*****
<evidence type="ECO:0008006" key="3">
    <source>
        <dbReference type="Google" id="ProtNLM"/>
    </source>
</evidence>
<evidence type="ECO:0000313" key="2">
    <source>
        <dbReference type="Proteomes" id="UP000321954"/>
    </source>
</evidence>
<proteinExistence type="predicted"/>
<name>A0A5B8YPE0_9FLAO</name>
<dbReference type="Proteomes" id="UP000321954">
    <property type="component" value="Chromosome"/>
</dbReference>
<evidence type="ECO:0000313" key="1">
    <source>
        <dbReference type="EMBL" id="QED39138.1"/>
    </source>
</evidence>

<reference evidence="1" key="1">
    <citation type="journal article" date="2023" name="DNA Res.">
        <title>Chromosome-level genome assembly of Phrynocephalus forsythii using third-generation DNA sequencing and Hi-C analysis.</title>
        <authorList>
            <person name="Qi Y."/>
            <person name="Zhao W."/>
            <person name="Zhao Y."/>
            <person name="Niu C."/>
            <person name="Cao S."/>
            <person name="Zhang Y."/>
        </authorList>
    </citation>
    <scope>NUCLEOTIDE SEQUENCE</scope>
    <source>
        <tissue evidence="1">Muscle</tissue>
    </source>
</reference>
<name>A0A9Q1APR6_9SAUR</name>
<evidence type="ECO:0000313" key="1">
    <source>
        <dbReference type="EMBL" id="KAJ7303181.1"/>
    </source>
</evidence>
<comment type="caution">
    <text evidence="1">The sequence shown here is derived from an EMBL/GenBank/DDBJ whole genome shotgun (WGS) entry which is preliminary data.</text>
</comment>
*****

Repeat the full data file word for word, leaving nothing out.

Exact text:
<evidence type="ECO:0008006" key="3">
    <source>
        <dbReference type="Google" id="ProtNLM"/>
    </source>
</evidence>
<evidence type="ECO:0000313" key="2">
    <source>
        <dbReference type="Proteomes" id="UP000321954"/>
    </source>
</evidence>
<proteinExistence type="predicted"/>
<name>A0A5B8YPE0_9FLAO</name>
<dbReference type="Proteomes" id="UP000321954">
    <property type="component" value="Chromosome"/>
</dbReference>
<evidence type="ECO:0000313" key="1">
    <source>
        <dbReference type="EMBL" id="QED39138.1"/>
    </source>
</evidence>

<reference evidence="1" key="1">
    <citation type="journal article" date="2023" name="DNA Res.">
        <title>Chromosome-level genome assembly of Phrynocephalus forsythii using third-generation DNA sequencing and Hi-C analysis.</title>
        <authorList>
            <person name="Qi Y."/>
            <person name="Zhao W."/>
            <person name="Zhao Y."/>
            <person name="Niu C."/>
            <person name="Cao S."/>
            <person name="Zhang Y."/>
        </authorList>
    </citation>
    <scope>NUCLEOTIDE SEQUENCE</scope>
    <source>
        <tissue evidence="1">Muscle</tissue>
    </source>
</reference>
<name>A0A9Q1APR6_9SAUR</name>
<evidence type="ECO:0000313" key="1">
    <source>
        <dbReference type="EMBL" id="KAJ7303181.1"/>
    </source>
</evidence>
<comment type="caution">
    <text evidence="1">The sequence shown here is derived from an EMBL/GenBank/DDBJ whole genome shotgun (WGS) entry which is preliminary data.</text>
</comment>